Assessment by the UN climate body shows that the developed nations are likely to fall short of their modest emission reduction targets for 2020.
- It is a first-of-its-kind assessment by the UN Framework Convention on Climate Change (UNFCCC), shows that developed nations had reduced their emissions by 16 per cent from their 1990 levels by the year 2016 short of their collective target of 18 per cent.
- These targets for the developed countries for the pre-2020 period are governed by the 1997 Kyoto Protocol and will expire in 2020, after which the Paris Agreement will take over.
- In the Kyoto framework, only the developed countries, responsible for the overwhelming majority of emissions over the last 150 years, were assigned specific emission reduction targets.
- However, In the Paris architecture, no country is assigned any target and everyone decided their own the climate actions
- India and other developing countries have been arguing that the emission gap created by the developed nations in pre-2020 period will eventually fall upon everyone to fulfill, and want to guard against this scenario.
- At a recent meeting in New Delhi, the four countries which go under the name of BASIC group (Brazil, South Africa, India and China) had stressed that these emission gaps must not present any “additional burden to developing countries in the post-2020 world”, and therefore, proposed that the developed countries must be made to carry over their unachieved targets beyond 2020 and finish them by 2023.
- Kyoto Protocol
- Was adopted in Kyoto, Japan, on 11 December 1997 and entered into force on 16 February 2005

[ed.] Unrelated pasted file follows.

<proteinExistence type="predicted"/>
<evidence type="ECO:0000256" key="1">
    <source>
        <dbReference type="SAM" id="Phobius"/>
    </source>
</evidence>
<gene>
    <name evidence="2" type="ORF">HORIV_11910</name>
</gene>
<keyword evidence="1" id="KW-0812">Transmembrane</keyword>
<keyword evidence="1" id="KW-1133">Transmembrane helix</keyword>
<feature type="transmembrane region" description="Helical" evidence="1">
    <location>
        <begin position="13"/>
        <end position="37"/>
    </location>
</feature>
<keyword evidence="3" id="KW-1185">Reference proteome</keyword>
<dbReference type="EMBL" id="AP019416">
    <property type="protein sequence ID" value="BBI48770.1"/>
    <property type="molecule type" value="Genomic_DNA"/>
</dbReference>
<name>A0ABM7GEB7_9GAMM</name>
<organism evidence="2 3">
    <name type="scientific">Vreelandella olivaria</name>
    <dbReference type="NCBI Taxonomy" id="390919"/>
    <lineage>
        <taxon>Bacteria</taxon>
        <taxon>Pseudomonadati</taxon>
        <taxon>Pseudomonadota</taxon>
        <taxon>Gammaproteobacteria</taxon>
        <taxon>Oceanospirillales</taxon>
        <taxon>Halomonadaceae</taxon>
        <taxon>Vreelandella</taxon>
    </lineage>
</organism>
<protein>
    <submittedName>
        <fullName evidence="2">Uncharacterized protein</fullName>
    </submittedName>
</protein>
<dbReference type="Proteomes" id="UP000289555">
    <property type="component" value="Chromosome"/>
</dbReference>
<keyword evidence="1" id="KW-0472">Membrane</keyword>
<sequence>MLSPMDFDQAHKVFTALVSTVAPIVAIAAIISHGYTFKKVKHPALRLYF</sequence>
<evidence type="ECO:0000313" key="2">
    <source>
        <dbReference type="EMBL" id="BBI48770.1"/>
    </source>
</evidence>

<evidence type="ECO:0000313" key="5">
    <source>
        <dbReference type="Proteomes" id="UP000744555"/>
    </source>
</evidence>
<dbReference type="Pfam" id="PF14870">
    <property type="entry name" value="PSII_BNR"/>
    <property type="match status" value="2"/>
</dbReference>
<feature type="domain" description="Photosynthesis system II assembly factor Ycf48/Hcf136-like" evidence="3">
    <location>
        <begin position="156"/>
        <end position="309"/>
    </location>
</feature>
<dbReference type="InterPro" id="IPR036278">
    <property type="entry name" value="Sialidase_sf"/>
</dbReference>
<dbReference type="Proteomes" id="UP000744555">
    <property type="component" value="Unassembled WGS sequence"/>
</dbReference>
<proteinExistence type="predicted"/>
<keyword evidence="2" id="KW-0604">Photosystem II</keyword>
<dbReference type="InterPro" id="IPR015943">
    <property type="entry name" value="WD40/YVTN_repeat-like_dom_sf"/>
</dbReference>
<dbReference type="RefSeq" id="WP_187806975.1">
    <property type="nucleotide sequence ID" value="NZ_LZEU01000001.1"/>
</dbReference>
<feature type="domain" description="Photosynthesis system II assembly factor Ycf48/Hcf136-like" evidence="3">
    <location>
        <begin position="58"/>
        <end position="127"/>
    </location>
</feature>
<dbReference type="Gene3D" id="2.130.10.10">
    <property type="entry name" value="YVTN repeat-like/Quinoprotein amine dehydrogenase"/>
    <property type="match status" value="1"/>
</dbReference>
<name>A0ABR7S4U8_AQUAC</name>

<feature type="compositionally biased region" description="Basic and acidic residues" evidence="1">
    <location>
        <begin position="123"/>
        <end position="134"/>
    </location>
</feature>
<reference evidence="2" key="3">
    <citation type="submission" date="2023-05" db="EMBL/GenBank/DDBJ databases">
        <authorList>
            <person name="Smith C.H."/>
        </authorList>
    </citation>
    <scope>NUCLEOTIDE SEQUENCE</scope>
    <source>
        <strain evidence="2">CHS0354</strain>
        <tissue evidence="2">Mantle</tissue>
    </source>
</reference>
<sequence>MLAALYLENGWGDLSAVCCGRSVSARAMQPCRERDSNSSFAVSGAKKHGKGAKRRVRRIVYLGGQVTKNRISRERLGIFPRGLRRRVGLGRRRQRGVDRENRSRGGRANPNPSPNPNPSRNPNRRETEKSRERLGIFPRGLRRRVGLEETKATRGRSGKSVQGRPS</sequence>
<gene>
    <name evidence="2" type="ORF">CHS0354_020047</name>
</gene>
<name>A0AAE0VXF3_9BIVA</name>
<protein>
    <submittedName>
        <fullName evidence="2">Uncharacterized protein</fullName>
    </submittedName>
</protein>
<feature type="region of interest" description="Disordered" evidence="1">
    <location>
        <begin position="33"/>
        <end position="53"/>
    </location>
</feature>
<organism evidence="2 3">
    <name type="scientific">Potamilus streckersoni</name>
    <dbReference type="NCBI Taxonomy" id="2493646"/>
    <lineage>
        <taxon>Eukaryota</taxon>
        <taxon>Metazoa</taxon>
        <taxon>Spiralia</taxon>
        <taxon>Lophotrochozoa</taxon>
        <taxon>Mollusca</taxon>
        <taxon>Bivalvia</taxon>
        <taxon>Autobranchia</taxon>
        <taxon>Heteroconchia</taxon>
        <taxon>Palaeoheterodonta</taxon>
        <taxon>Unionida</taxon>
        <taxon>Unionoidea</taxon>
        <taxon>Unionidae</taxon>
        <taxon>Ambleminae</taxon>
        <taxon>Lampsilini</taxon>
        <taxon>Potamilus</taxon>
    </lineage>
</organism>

- Agreement linked to the United Nations Framework Convention on Climate and it is internationally binding emission reduction targets.
- The Protocol places a heavier burden on developed nations under the principle of “Common but differentiated” responsibilities.
- The detailed rules for the `implementation of the Protocol were adopted at COP 7 in Marrakesh, Morocco, in 2001, and are referred to as the “Marrakesh Accords
- During the first commitment period, 37 industrialized countries and the European Community committed to reduce GHG emissions to an average of five percent against 1990 levels. Developing nations were asked to voluntarily comply.
- During the second commitment period, Parties committed to reduce GHG emissions by at least 18 percent below 1990 levels in the eight-year period from 2013 to 2020.
- The UN Framework Convention on Climate Change (UNFCCC) – Is an intergovernmental treaty developed to address the problem of climate change. The Convention, was negotiated and opened for signature at the June 1992 UN Conference on Environment and Development (UNCED) — also known as the Rio Earth Summit.